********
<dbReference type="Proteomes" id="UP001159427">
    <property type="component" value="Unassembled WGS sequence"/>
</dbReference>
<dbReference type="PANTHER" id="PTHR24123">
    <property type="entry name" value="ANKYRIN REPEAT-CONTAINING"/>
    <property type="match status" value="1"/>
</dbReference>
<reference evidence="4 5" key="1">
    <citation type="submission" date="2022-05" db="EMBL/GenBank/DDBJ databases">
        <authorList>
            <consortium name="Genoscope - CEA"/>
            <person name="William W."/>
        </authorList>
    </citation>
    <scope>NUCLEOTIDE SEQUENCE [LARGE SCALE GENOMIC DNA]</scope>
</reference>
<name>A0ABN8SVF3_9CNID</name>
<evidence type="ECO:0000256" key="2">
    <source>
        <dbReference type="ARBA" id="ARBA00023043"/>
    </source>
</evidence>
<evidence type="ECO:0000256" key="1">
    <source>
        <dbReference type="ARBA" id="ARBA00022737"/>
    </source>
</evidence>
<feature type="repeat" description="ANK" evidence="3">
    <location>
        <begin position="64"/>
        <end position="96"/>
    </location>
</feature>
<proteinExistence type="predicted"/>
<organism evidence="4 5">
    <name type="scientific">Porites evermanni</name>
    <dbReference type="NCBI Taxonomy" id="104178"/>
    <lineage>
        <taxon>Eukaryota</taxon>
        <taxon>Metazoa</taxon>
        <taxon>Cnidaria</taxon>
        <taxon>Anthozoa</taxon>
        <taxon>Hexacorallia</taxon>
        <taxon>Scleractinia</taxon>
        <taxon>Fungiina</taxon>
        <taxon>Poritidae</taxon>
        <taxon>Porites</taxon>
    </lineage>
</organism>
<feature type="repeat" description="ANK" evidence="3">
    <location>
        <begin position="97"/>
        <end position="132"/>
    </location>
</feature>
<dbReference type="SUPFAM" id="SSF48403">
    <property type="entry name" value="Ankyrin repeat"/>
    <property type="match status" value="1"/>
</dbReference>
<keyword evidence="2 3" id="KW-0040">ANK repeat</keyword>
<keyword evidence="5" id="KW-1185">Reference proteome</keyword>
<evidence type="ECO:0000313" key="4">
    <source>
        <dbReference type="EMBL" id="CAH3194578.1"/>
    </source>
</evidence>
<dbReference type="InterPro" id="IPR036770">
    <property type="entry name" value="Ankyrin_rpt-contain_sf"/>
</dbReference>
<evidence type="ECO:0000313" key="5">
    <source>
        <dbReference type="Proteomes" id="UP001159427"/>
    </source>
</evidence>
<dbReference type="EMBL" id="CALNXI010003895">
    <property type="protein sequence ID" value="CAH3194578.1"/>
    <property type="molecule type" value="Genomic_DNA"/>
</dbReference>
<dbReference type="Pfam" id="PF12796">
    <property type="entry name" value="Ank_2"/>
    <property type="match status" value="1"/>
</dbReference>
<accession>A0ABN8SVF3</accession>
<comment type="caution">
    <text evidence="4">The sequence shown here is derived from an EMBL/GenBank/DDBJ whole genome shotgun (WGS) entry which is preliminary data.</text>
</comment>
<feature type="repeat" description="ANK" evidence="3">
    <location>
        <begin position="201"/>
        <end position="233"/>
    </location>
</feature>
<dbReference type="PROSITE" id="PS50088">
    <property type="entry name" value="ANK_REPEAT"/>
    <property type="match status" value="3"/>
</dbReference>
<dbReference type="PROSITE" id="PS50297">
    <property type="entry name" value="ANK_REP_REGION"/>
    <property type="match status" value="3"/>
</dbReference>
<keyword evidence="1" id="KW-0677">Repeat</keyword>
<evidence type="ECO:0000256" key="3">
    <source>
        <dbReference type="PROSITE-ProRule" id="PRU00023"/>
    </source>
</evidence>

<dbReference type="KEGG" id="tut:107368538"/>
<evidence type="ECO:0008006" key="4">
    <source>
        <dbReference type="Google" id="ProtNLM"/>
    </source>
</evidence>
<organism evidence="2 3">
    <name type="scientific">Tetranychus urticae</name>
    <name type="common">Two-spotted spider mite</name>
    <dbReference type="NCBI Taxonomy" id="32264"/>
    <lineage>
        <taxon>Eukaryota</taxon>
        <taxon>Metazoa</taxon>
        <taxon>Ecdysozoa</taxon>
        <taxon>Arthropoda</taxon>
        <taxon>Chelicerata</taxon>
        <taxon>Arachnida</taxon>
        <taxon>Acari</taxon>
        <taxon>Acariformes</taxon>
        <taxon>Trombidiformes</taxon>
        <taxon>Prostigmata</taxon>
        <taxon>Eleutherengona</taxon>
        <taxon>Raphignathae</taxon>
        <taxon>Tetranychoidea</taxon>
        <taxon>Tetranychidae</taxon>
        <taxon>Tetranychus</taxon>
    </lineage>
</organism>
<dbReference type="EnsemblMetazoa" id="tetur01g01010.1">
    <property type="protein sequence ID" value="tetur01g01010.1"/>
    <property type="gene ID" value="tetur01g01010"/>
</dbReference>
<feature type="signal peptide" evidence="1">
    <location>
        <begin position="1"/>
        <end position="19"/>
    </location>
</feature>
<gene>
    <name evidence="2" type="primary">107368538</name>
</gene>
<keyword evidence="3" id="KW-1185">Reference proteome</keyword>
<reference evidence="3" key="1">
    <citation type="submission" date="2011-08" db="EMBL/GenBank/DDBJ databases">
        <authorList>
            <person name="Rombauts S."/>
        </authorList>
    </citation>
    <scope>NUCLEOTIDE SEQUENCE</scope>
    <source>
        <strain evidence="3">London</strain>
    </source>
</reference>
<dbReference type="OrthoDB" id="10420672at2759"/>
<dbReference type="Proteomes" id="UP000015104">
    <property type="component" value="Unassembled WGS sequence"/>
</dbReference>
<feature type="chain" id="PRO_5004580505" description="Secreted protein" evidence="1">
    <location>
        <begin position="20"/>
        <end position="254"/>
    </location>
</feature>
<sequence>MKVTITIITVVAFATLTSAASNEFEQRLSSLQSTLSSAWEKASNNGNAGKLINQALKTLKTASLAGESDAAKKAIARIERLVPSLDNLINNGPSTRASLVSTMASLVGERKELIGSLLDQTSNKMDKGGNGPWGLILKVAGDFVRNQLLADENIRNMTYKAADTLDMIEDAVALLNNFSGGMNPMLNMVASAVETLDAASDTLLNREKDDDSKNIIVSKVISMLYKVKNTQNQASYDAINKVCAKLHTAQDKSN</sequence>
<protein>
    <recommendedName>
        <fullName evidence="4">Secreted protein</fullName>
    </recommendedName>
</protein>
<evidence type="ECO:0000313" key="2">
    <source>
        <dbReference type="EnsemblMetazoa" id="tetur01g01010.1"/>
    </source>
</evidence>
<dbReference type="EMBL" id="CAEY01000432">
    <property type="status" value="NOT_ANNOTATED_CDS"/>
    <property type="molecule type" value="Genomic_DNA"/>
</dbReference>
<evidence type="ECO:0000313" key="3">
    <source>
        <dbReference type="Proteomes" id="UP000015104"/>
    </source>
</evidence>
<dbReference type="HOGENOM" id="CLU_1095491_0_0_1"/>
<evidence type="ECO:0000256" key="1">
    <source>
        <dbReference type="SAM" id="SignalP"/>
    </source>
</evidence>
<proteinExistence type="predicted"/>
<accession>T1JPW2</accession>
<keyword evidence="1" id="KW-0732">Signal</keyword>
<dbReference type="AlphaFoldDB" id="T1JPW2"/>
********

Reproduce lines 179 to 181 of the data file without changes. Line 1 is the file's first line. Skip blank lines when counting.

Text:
    </source>
</evidence>
<dbReference type="EMBL" id="CAEY01000432">